Coal fires as a natural hazard exist in many places where coal
is available in a specific amount. They can occur either within
the coal seams themselves or in stock piles and overburden dumps
on the surface. These are remains from mining excavations and
have a high content of carbon.
There are more and larger burning areas originated by coal fires
than the public may imagine. As a natural hazard they can occur
in many places where coal is available in a greater amount. Especially
in coal producing countries such as China, India, Indonesia and
other developing countries, underground and surface coal fires
are a serious and widespread problem. In China's
coalfields, where we have made much effort to detect, measure
and monitor underground coal fires, fires are spread over the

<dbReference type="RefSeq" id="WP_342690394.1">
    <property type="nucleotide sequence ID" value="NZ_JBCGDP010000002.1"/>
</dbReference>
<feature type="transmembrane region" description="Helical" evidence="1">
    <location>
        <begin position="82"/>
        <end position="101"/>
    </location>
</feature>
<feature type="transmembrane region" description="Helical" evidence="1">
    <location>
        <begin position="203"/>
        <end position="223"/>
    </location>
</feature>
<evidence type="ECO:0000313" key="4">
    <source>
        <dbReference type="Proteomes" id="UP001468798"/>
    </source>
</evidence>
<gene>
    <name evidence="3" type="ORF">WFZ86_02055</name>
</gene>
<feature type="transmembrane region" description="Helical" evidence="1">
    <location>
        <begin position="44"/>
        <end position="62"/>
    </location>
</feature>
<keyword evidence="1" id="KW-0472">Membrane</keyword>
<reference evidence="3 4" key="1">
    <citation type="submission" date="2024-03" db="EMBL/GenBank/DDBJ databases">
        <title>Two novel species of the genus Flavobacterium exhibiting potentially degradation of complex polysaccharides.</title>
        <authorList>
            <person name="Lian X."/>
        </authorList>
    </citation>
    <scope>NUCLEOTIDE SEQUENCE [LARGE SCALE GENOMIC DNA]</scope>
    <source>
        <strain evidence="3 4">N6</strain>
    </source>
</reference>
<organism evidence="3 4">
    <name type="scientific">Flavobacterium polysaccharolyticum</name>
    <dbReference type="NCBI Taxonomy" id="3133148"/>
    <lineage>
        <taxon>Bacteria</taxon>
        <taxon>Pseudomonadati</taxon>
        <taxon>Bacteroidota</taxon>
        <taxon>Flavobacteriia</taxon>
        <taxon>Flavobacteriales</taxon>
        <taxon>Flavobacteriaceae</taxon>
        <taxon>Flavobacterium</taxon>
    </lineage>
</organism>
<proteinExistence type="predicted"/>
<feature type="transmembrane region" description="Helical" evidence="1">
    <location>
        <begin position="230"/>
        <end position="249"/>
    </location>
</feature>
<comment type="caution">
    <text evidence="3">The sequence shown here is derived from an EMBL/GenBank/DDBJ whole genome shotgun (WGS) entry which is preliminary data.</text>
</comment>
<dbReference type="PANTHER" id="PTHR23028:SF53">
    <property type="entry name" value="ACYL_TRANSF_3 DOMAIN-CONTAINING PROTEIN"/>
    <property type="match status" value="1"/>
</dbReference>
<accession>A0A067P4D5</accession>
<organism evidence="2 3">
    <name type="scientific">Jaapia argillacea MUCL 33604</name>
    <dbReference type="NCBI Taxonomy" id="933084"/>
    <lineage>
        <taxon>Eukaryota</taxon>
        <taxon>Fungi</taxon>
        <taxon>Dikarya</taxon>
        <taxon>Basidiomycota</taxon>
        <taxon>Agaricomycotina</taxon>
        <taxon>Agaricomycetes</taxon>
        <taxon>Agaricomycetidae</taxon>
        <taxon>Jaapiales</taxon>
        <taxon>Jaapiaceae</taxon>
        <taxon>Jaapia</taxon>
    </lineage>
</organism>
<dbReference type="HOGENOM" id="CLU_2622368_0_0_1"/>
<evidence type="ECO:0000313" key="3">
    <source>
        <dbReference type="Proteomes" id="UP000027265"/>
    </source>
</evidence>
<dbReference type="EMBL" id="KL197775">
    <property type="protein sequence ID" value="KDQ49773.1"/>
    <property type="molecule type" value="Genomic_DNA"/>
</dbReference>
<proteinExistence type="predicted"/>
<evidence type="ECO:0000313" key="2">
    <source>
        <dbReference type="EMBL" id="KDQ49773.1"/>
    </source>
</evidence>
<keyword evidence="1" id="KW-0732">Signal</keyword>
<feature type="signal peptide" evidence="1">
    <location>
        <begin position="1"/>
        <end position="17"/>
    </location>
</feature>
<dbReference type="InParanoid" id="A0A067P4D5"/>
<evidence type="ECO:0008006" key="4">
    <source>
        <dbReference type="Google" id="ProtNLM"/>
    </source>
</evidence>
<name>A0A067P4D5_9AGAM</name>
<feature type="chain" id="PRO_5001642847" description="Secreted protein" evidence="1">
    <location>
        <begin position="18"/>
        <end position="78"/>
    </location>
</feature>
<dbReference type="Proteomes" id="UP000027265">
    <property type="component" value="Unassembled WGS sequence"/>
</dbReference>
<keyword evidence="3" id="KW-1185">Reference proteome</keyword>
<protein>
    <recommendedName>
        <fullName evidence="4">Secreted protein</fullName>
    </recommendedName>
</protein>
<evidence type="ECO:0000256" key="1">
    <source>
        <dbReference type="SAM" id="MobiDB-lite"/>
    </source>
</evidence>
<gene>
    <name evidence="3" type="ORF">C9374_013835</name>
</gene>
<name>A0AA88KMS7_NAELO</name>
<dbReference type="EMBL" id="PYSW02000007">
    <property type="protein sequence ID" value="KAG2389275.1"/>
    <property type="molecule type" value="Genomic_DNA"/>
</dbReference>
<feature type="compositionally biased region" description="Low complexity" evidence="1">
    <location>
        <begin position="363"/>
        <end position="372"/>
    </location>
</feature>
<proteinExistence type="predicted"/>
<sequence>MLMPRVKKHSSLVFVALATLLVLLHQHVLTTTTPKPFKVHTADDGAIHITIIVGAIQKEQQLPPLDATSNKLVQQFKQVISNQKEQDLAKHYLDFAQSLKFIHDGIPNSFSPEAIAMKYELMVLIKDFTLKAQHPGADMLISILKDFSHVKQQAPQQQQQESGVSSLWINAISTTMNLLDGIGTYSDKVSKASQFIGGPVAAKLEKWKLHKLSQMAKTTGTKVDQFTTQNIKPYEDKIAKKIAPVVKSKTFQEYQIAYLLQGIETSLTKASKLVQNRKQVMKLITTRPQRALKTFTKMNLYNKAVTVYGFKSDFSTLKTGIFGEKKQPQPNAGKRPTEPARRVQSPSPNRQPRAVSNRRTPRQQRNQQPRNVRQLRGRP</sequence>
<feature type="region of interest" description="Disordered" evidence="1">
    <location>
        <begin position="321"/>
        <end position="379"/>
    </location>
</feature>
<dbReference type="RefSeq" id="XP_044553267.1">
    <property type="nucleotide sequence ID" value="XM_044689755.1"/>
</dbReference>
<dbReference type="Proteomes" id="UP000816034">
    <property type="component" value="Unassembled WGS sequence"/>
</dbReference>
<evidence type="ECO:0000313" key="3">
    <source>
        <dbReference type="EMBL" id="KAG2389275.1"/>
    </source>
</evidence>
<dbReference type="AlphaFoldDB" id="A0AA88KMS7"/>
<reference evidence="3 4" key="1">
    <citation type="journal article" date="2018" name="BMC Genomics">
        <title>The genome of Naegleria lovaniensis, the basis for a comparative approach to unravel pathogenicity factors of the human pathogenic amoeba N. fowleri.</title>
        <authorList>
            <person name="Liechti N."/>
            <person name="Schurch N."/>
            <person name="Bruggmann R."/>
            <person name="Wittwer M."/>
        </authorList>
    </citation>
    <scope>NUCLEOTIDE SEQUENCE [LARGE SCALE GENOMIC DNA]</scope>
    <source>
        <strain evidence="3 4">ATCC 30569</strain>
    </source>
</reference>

northern part of the country.
Coal fires have not only been a problem since the start of coal
mining. We have gathered geological evidence that some fires were
burning several hundred thousand years ago. It is believed, however,
that their number has increased continuously since the beginning
of extensive coal exploration. The factors
causing coal fires are manifold, but they all can be attributed
to the coals ability to react with oxygen. Spontaneous
combustion is thereby one of the main coal fire causes.
However, during the past, little attention was paid to the serious
economic and environmental problems that are involved with
coal fires. A reason for the ignorance can be found in underestimation
of the hazards both at national and international level. Today
coal fires are mainly under control in developed countries, but
effective techniques for fire fighting
are missing in newly industrializing countries.